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I am struggling with wanting to teach my daughter about Jesus/God etc. but most of the information available to kids is promoted from a "Conservative Christian" point of view.


Are their any good progressive Christian childrens books you all can recommend?


And, if not, who wants to help me write some. :P


Thanks. ;)

Edited by mzmolly
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You don't mention age...


Max Lucado's are good for little kids. Thich Nhat Hanh has 3 or so out also Buddist specifically on 1-2 pages - good, big God mostly. Really for the under 8 crowd unless they just like read aloud books. Bigger concepts, good presentation - but "babyish" :>


The chicken Soup for the PreTeen Soul and Teenagers Soul are a big hit. Spirituality, God's influence... not a lot of theology.


The Left Behind for Kids, when presented as Science fiction are pretty exciting. Way scary if taken literally!!!!


Narnia is awesome, but beyond Aslan = Jesus, they probably won't notice much. He wrote it as a way to incorporate the myth into childhood consciousness.


Happy Reading!

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I was in the library today. I found "The Universe Story" (Brian Swimme-- not a kid's book, which I was happy about). Anyway I went to the kid's section, adn I would suggest that. The heavily advertised books are likely to be the conservative ones, but there are other things out there. For that matter you can take any book the kid's are reading (with some exceptions) and talk about it from a Christian standpoint. "The Gospel according to Harry Potter" goes a little far in that respect, but is a nice alternative to the evil amoral view that some fundies have of it.


Ok some I saw.

There are a whole set of books one fo them is "Stories of Women in the Bible" by Sanderson (mid elementary?) which uses works of classic art as a backdrop. They aren't liberal or conservative but they are a nice alternative.


"What I Believe" Debbie Birdseye (maybe 3-6th or so). Shows Buddhist, Hindu, Muslim, Christian, Native american, Jewish kids going thru daily life and activities related to their faiths, shows the commonalities as well as differences. Just really really nicely done.



There's a nice little set of ethics books (grades 1-4 maybe)-- not religion exactly. Respect, fairness, etc.


"Jesus of Nazareth: Teacher and Prophet" Ramsey Harik (no doesn't really deal with the divinity issues except in passing. Some really nice retelling explanations of things like "rendering to Caeser, etc". Emphasis oon Jesus's life and teachings. Carries Christianity to the present day with nice multicultural stories of Martin Luther King, Mother Teresa's work in India, etc. Looks a little dated. (ages 9-12)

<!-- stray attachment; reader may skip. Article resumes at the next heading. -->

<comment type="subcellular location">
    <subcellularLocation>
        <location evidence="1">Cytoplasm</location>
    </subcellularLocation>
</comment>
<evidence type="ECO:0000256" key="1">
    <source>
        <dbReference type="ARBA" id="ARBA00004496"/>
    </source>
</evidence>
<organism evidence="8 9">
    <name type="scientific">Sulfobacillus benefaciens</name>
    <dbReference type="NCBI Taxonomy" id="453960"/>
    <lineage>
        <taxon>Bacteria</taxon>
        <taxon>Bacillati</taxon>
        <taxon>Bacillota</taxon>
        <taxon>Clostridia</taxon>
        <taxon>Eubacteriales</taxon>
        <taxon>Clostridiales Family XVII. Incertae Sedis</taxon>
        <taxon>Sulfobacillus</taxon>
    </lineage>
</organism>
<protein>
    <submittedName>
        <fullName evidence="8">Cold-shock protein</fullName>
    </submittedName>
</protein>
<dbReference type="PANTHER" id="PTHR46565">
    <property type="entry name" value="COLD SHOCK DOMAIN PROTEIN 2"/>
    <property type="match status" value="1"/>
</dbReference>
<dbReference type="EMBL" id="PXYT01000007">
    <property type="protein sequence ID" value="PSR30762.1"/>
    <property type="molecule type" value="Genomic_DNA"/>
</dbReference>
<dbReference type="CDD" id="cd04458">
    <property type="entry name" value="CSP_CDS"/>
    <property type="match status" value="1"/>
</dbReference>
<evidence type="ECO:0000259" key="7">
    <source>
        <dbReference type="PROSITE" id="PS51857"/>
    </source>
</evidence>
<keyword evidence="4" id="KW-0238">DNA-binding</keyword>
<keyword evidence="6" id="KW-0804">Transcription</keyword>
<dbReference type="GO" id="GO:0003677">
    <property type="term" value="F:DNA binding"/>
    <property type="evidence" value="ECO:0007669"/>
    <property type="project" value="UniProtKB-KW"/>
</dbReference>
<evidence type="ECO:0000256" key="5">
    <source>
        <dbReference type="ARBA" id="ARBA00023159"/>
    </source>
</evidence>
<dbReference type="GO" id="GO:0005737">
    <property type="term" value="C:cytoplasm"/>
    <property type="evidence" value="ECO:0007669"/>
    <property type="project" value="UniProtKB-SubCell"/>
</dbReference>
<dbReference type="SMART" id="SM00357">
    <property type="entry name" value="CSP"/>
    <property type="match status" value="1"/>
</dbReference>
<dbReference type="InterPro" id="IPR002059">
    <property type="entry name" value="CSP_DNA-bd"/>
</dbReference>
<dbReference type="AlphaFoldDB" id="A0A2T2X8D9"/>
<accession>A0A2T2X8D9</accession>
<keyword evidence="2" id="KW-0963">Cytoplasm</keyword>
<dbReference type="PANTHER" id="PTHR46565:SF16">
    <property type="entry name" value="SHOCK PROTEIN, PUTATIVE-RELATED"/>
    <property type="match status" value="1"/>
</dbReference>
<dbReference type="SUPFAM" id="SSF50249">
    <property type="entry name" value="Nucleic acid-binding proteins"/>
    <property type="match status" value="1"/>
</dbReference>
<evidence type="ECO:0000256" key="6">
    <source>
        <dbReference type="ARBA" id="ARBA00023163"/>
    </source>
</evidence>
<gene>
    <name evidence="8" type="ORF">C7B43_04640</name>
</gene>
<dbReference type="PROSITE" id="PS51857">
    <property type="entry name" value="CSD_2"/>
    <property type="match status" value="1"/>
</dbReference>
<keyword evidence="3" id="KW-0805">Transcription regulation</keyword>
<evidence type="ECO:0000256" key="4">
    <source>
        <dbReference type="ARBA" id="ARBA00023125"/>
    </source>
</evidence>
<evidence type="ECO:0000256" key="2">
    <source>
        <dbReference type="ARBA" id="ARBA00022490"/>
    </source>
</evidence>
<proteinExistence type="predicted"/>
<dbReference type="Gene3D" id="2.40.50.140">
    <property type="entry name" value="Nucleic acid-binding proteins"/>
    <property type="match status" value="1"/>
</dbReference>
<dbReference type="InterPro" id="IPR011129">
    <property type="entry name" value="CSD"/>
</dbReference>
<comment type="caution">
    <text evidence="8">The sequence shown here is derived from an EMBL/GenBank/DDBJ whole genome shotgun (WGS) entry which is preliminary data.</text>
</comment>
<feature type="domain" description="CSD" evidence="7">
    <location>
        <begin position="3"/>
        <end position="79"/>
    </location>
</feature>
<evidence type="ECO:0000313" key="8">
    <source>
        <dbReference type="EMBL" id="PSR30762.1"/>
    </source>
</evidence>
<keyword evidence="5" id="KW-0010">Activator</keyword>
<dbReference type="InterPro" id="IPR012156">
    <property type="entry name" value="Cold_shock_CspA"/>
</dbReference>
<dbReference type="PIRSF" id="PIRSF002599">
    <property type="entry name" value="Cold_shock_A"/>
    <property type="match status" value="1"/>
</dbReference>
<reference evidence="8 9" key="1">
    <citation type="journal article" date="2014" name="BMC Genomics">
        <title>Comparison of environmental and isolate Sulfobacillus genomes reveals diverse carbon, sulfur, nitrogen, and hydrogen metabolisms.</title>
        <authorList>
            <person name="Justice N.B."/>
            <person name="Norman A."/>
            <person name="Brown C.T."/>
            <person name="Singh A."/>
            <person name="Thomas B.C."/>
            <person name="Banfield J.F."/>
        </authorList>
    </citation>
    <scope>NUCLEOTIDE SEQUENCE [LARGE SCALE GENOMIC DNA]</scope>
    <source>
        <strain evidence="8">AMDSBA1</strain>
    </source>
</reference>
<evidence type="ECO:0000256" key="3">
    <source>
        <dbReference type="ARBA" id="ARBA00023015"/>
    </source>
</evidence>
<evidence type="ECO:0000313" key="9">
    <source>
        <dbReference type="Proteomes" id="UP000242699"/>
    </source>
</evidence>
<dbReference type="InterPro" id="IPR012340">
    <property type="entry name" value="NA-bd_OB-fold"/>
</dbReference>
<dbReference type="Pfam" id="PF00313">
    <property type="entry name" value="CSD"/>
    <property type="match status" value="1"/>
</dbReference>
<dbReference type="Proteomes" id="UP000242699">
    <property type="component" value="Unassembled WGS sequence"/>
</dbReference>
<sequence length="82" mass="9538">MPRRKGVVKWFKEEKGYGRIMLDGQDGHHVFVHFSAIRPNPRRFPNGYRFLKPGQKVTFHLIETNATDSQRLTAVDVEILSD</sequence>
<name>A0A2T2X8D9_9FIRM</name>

Amazon has some copies that are cheap!




"Let there be Light: Poems and Prayers" (grades 1-5 or so) Zalben. Quotes Koran, Bible, Native American prayers, etc. etc.


A couple neat picture books for the younger crowd:

"In God's Image" Brewer Sex ed. in multicultural/ ethical standpoint, very well done.


"A Book about God" Fitch.

Emphasis on creation. Very nice illustrations.




This is one place that I think the library will be better than the bookstore, which will push the highly popular books (depending on your location via the Bible Belt). I did include amazon descriptions on the ones I liked the best.



Oh yeah, there's a book I just bought at a used book place. It is really for older kids and wouldn't be bad for non-Presbyterians (USA) called "Being Presbyterian in the Bible Belt"

Foote and Thornburg with chapters like "Are you saved or are you a Presbyterian?" "Are you going to Heaven or Tulsa?" Really a serious attempt to explain moderate to liberal beliefs (maybe a bit moderate for my taste). Even a chapter on the rapture. This book isn't really sophisticated enough for this group, but many on amazon liked it. This is the only theology book I have found but then again this is for older kids and young adults and not little kids.



I agree that Narnia isn't really likely to be taken religiously by kids, good books, though I prefer Harry! :-)


BTW, we have a little lending library at church (UCC) so we might have some books. If I have time I'll take a look. It would help to know the age though.






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I sat last night trying to think of what books influenced me most when I was a little girl. I tried to remember if I ever read any books that were "religious" in nature that weren't Jehovah's Witness books.


ONE BOOK popped into my mind. It's not a book about the Bible or dogma (although Fulghum is a Unitarian minister), but it impacted me more as a young adult than anything else I can remember.


All I Really Need to Know I Learned in Kindergarten - by Robert Fulghum


"Most of what I really need to know about how to live, and what to do, and how to be, I learned in Kindergarten. Wisdom was not at the top of the graduate school mountain, but there in the sandbox at nursery school.


These are the things I learned..


Share everything.

Play fair.

Don't hit people.

Put things back where you found them.